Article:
They are at mine. At least most of the time…
Every once in a while, by some divine intervention/stars aligning/pure luck my nine-year-old “non morning person” rallies, and we’re blessed with a memorable (for all the right reasons) a.m.
But more often than not, it’s hell. She’s surly, grumpy, generally cantankerous. She doesn’t want to eat, get dressed, brush her teeth…the mere threat of contact between her hair and any sort of hair-taming device can trigger a full-blown melt down.
It’s a bad scene. And it’s sending the hubs and me over the edge.
So I thought I’d call in some big guns in the form of Galit Birk, PhD. A PCI Certified Parent Coach® who walks folks through parenting with wisdom and grace in her private practice, Galit seemed the perfect person to help me navigate mornings with my evening-loving kiddo.
Here’s what she had to say.
By Galit Birk
Rest assured that you are not alone. Many moms complain that the mornings are a struggle, and of course we would all like to start our days with more peace. Here are five tactics for transforming your family’s morning experience:
1. Create a routine: Getting as much as you can ready the night before makes a big difference in the morning, and older children can help with tasks such as making lunches, getting their back packs ready, or picking out an outfit for the next day. Additionally, a morning routine helps everyone stay on track. Just as many babies thrive from having that eat/sleep schedule, so do older children (and adults) thrive from knowing what to expect next. Create a morning routine that works for you and your child and stay consistent! Inconsistency is stressful for everyone. The more consistency, the more feelings of safety, the fewer struggles. (But not always of course… Remember that as moms we must always be adaptable too!)
2. Wake up the brain: You know that feeling you have after a great morning workout when you feel energized and excited to take on the day? Similarly, we can create a home environment that supports such experiences for our kids and thus makes mornings more enjoyable for everyone. Morning can be a great time for both play and connection! Build in time for children to explore, to engage in pretend play, to engage in meaningful interactions with you through play, reading, or just talking over breakfast. Try a routine that involves movement. Young brains need bodies that move to help reduce stress and impulsiveness and be able to make better choices. Turn off the TV (and other screens), as even if it is just on in the background it is distracting to children and adults alike, preventing them from fully engaging in other activities and having more meaningful interactions with one another.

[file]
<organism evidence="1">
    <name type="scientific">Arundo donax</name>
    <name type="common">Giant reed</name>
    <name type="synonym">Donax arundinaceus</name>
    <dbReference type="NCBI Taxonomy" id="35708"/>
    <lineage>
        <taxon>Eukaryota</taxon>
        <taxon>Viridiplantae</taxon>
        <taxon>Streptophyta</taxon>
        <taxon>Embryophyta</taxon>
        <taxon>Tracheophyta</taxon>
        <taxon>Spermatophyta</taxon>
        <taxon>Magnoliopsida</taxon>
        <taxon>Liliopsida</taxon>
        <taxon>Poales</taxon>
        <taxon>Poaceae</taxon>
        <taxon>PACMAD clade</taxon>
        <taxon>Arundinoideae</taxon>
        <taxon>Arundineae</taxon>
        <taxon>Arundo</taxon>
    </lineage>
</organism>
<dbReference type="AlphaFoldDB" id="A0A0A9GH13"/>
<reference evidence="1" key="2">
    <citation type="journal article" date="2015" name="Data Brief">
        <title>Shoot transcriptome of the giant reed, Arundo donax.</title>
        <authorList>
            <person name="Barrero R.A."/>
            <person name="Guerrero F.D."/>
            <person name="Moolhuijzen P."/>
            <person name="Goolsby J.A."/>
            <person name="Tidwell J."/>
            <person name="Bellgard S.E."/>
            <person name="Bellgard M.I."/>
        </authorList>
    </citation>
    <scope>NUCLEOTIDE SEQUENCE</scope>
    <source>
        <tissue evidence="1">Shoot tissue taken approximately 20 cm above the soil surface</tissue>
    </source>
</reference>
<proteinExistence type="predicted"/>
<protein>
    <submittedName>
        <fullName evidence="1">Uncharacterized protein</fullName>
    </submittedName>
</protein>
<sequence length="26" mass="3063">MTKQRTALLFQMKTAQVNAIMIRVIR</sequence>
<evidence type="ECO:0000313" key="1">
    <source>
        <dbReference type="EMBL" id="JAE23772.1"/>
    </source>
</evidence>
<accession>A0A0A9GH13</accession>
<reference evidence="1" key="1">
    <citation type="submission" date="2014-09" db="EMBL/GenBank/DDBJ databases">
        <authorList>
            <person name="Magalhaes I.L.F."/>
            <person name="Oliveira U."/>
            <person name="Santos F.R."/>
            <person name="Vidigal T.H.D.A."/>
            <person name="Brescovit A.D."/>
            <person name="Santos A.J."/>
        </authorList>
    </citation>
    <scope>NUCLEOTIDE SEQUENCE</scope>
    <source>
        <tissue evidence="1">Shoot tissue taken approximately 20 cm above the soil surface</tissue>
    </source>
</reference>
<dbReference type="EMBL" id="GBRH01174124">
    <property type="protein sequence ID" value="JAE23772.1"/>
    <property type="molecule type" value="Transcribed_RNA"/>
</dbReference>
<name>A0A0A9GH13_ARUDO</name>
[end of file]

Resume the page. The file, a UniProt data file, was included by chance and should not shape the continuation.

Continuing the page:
3. Let them make choices you can live with: It’s amazing how quickly our little babies become their own little people – fully equipped with their own personalities, tastes, and even fashion sense. I never thought that at 3 years old my son, a boy, would ever care what he wore and was sure I had a few more years of dressing him in the perfect little outfits I had picked out! Alas, I’ve had to give up some control, but no one ever died from going to school in mismatched clothes, princess dresses (my friends’ girls), or even pajamas. As moms, we need to pick our battles with our children and even share some of our control with them. Make a list of possible choices you can give to your children, of all ages, but all of which you can live with. Do you want to wear this shirt or pick out another? Do you want to put the toys away now or get dressed first? Do you want to go to school with that messy hair or go brush your hair now? We all react more favorably to choices than to being told what to do. Try it out.
4. Amplify the positive: It is a paradoxical concept at first, but what we focus on grows, so if we amplify what is good and working rather than what is not, we will start to see more of that which we wish for. Just this morning, as I was getting ready to argue with my three year old about putting his toys away before school, I remembered this concept and said: “I know you’re going to help me put the trains away like you did yesterday, you do it so well, come show me!” Immediately this shifts his reaction from fighting against me to assert his independence (which is what toddlers naturally do) to wanting to show me something he is good at. Of course it doesn’t always work, but if you stay calm, it typically reduces the struggle. No one wants to be critiqued all the time, but we all like to hear compliments. So point out the good they do at every opportunity you get and you will start to see more of it.
5. Check yourself: Remember when your child was an infant and you were told that she can sense your emotions and will react to your stress? Kids too are very intuitive, and as they get older they learn by example so we want to model our best selves to them as much as possible. Therefore, we must first look within and do a quick scan of our own emotions and our own level of reactivity. Am I calm, peaceful, and cheerful in the morning? If not, what do I need to do to take care of myself? Maybe this means getting up a few minutes before the kids to have that cup of coffee, or that long shower, or five minutes of deep breathing or a yoga series to wake up the body. Find out what your thing is and gift yourself in the morning so that you can model to your children that “morning person” you wish to see in them.